Highways England continues trial of improved smart motorway emergency areas

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Highways England (HE) is continuing the roll-out of its new style highly-visible smart motorway emergency areas, where drivers can stop if experiencing problems, with additional zones being trialed on the M25 and M1.

The new look emergency areas have bright orange road surfaces to help improve visibility so they are more obvious to drivers on smart motorways. The first of the new emergency areas went live on the M3 near Camberley in Surrey last month, and the change is part of a review into the design and spacing of emergency locations on HE’s smart motorway network. The first orange emergency area on the M25 is on the anti-clockwise side, between junctions 25 and 24. The remaining 22 emergency areas on the M25 will have the distinctive orange color added between junctions 23 to 27, and junctions 5 and 7, if the trial is successful. A further 14 emergency areas will have the orange color added along the M1 between junctions 19 to 16 from this month.

“We believe that changes such as these will help drivers have confidence when using smart motorways, and be clear about where they can stop in an emergency,” explained HE’s chief executive, Jim O’Sullivan. “That is why we are trialing these highly-visible new style emergency areas. The bright orange coloring will make them as easy as possible to spot, and should also discourage drivers from using them in non-emergency situations.”

HE is also carrying out a series of improvements that could save more than 700 tonnes of carbon a year. In a national first, the agency’s contractors worked with specialists to adapt technology used for architectural lighting for use on motorways and major A roads. The improvement work took place on the M62 and M621 motorways, replacing 1,618 sodium street lights with modern efficient LED lighting units. The new lighting is 53% more efficient, saving the equivalent energy of powering 20,000 homes. The project also included upgrading street lighting power supply equipment on both roads, and the installation of a remote monitoring and control system. The newly-installed LED lights require no routine maintenance, meaning less disruption for drivers.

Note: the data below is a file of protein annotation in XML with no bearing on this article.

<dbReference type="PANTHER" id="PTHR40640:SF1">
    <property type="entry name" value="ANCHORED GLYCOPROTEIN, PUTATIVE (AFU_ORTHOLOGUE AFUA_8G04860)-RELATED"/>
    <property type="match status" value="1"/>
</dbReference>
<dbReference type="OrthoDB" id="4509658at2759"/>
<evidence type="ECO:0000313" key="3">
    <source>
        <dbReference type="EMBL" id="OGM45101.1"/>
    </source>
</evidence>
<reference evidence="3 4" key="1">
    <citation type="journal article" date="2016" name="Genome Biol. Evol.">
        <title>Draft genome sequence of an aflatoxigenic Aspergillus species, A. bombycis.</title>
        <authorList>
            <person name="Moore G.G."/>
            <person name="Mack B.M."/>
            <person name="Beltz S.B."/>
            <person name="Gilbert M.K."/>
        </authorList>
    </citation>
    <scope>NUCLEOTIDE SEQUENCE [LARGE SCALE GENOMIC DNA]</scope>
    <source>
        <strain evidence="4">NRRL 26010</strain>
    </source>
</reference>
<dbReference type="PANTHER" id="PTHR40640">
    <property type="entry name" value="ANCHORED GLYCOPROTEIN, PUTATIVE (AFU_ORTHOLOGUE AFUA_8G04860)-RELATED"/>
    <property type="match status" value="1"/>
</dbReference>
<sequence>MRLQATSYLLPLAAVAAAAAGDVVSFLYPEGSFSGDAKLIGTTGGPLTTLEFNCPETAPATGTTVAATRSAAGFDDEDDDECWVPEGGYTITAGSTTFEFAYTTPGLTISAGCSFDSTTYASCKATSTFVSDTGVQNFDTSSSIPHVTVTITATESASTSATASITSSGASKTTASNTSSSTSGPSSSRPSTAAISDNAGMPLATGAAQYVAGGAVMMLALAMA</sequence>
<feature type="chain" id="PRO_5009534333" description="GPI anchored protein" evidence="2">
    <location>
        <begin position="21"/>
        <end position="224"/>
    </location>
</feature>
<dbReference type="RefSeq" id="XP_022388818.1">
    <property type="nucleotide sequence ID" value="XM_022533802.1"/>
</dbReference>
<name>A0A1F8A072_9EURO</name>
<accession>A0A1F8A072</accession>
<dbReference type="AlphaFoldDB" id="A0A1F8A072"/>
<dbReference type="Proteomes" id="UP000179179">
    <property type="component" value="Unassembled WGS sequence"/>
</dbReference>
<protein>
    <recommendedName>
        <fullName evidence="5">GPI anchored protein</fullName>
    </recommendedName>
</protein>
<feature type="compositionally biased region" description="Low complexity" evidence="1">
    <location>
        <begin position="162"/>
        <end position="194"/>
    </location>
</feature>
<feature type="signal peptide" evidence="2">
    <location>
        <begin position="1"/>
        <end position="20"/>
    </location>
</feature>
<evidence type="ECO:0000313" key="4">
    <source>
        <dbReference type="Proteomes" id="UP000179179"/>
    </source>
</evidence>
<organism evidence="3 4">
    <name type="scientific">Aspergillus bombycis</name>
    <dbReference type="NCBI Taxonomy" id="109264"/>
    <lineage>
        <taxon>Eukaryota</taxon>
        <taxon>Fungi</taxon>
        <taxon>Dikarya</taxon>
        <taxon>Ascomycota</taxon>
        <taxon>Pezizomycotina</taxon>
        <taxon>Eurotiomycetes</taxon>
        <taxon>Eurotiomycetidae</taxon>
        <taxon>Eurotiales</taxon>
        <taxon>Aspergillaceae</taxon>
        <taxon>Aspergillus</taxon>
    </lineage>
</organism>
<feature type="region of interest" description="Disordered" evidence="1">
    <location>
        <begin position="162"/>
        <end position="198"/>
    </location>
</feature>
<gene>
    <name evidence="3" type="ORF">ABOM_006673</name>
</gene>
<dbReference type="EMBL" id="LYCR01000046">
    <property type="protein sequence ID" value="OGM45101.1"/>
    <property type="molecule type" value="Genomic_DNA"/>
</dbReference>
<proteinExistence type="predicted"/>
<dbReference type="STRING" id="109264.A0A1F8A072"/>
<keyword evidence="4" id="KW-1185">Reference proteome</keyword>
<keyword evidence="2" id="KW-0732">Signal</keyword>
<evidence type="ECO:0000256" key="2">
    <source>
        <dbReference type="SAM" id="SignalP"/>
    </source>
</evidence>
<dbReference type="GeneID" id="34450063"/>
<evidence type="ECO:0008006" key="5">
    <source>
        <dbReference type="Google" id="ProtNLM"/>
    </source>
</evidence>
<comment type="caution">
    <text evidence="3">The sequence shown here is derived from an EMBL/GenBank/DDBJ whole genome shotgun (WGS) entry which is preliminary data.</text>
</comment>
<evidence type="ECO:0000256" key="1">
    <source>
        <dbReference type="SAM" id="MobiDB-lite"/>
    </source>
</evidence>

HE’s service delivery team leader for Yorkshire and Humber, Mark Ramsden, said, “This is a true example of taking innovation from another industry, modifying it for the highways sector, and improving value by locking in safety, customer, cost efficiencies and environment benefits. We have replaced the conventional units with the newly-developed lighting to provide bright, effective illumination to highways and road signs.”

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Tom has edited Traffic Technology International magazine and the Traffic Technology Today website since he joined the company in May 2014. Prior to this he worked on some of the UK's leading consumer magazine titles including Men's Health and Glamour, beginning his career in journalism in 1997 after graduating with a law degree from the London School of Economics (LSE).

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